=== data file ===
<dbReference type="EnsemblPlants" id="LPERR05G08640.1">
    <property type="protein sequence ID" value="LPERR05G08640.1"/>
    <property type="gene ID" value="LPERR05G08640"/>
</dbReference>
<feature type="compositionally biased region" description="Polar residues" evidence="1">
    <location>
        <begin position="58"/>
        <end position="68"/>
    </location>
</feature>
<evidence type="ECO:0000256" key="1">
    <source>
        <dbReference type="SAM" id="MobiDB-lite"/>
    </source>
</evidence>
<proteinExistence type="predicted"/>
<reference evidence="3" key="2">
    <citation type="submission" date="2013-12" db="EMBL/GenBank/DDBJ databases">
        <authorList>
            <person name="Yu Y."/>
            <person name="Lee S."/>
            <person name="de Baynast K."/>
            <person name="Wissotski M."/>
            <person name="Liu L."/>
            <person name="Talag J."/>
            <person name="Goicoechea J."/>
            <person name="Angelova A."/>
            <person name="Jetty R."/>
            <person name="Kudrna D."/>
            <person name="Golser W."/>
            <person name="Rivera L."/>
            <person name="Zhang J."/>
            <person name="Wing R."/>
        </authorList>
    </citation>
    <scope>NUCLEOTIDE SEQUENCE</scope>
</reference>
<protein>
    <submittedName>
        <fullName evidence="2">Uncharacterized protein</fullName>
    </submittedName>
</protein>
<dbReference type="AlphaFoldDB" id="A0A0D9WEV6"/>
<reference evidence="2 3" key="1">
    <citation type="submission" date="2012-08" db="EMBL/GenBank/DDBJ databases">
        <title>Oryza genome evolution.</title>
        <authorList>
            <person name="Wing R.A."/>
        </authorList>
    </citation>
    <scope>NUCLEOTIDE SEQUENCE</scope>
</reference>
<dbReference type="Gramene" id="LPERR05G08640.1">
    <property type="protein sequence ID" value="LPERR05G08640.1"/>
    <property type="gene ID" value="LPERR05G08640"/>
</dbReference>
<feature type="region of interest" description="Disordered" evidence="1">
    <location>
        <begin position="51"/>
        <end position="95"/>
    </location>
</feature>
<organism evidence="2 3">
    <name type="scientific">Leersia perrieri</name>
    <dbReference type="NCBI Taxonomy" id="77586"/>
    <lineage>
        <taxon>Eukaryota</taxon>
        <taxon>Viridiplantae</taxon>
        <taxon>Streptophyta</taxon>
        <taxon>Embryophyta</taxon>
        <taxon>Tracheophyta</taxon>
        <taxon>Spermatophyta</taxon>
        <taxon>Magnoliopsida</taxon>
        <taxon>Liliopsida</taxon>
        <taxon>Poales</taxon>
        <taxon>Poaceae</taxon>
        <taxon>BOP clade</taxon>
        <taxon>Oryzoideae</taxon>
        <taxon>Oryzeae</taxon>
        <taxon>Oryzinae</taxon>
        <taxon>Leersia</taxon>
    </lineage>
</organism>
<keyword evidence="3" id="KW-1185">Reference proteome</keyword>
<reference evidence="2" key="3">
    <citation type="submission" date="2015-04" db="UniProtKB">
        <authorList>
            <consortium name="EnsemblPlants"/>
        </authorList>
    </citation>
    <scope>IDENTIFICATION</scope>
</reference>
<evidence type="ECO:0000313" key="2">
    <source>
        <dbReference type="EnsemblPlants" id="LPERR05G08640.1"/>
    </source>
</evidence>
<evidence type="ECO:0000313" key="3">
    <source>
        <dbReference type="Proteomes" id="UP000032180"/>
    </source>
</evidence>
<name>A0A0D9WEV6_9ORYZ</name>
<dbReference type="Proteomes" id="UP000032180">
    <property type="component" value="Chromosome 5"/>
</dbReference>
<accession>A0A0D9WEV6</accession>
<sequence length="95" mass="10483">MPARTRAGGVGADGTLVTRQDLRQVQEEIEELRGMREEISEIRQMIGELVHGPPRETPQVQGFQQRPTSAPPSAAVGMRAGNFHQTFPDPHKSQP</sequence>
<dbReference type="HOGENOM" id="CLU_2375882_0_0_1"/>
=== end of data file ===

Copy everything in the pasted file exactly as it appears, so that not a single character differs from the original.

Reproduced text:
<dbReference type="EnsemblPlants" id="LPERR05G08640.1">
    <property type="protein sequence ID" value="LPERR05G08640.1"/>
    <property type="gene ID" value="LPERR05G08640"/>
</dbReference>
<feature type="compositionally biased region" description="Polar residues" evidence="1">
    <location>
        <begin position="58"/>
        <end position="68"/>
    </location>
</feature>
<evidence type="ECO:0000256" key="1">
    <source>
        <dbReference type="SAM" id="MobiDB-lite"/>
    </source>
</evidence>
<proteinExistence type="predicted"/>
<reference evidence="3" key="2">
    <citation type="submission" date="2013-12" db="EMBL/GenBank/DDBJ databases">
        <authorList>
            <person name="Yu Y."/>
            <person name="Lee S."/>
            <person name="de Baynast K."/>
            <person name="Wissotski M."/>
            <person name="Liu L."/>
            <person name="Talag J."/>
            <person name="Goicoechea J."/>
            <person name="Angelova A."/>
            <person name="Jetty R."/>
            <person name="Kudrna D."/>
            <person name="Golser W."/>
            <person name="Rivera L."/>
            <person name="Zhang J."/>
            <person name="Wing R."/>
        </authorList>
    </citation>
    <scope>NUCLEOTIDE SEQUENCE</scope>
</reference>
<protein>
    <submittedName>
        <fullName evidence="2">Uncharacterized protein</fullName>
    </submittedName>
</protein>
<dbReference type="AlphaFoldDB" id="A0A0D9WEV6"/>
<reference evidence="2 3" key="1">
    <citation type="submission" date="2012-08" db="EMBL/GenBank/DDBJ databases">
        <title>Oryza genome evolution.</title>
        <authorList>
            <person name="Wing R.A."/>
        </authorList>
    </citation>
    <scope>NUCLEOTIDE SEQUENCE</scope>
</reference>
<dbReference type="Gramene" id="LPERR05G08640.1">
    <property type="protein sequence ID" value="LPERR05G08640.1"/>
    <property type="gene ID" value="LPERR05G08640"/>
</dbReference>
<feature type="region of interest" description="Disordered" evidence="1">
    <location>
        <begin position="51"/>
        <end position="95"/>
    </location>
</feature>
<organism evidence="2 3">
    <name type="scientific">Leersia perrieri</name>
    <dbReference type="NCBI Taxonomy" id="77586"/>
    <lineage>
        <taxon>Eukaryota</taxon>
        <taxon>Viridiplantae</taxon>
        <taxon>Streptophyta</taxon>
        <taxon>Embryophyta</taxon>
        <taxon>Tracheophyta</taxon>
        <taxon>Spermatophyta</taxon>
        <taxon>Magnoliopsida</taxon>
        <taxon>Liliopsida</taxon>
        <taxon>Poales</taxon>
        <taxon>Poaceae</taxon>
        <taxon>BOP clade</taxon>
        <taxon>Oryzoideae</taxon>
        <taxon>Oryzeae</taxon>
        <taxon>Oryzinae</taxon>
        <taxon>Leersia</taxon>
    </lineage>
</organism>
<keyword evidence="3" id="KW-1185">Reference proteome</keyword>
<reference evidence="2" key="3">
    <citation type="submission" date="2015-04" db="UniProtKB">
        <authorList>
            <consortium name="EnsemblPlants"/>
        </authorList>
    </citation>
    <scope>IDENTIFICATION</scope>
</reference>
<evidence type="ECO:0000313" key="2">
    <source>
        <dbReference type="EnsemblPlants" id="LPERR05G08640.1"/>
    </source>
</evidence>
<evidence type="ECO:0000313" key="3">
    <source>
        <dbReference type="Proteomes" id="UP000032180"/>
    </source>
</evidence>
<name>A0A0D9WEV6_9ORYZ</name>
<dbReference type="Proteomes" id="UP000032180">
    <property type="component" value="Chromosome 5"/>
</dbReference>
<accession>A0A0D9WEV6</accession>
<sequence length="95" mass="10483">MPARTRAGGVGADGTLVTRQDLRQVQEEIEELRGMREEISEIRQMIGELVHGPPRETPQVQGFQQRPTSAPPSAAVGMRAGNFHQTFPDPHKSQP</sequence>
<dbReference type="HOGENOM" id="CLU_2375882_0_0_1"/>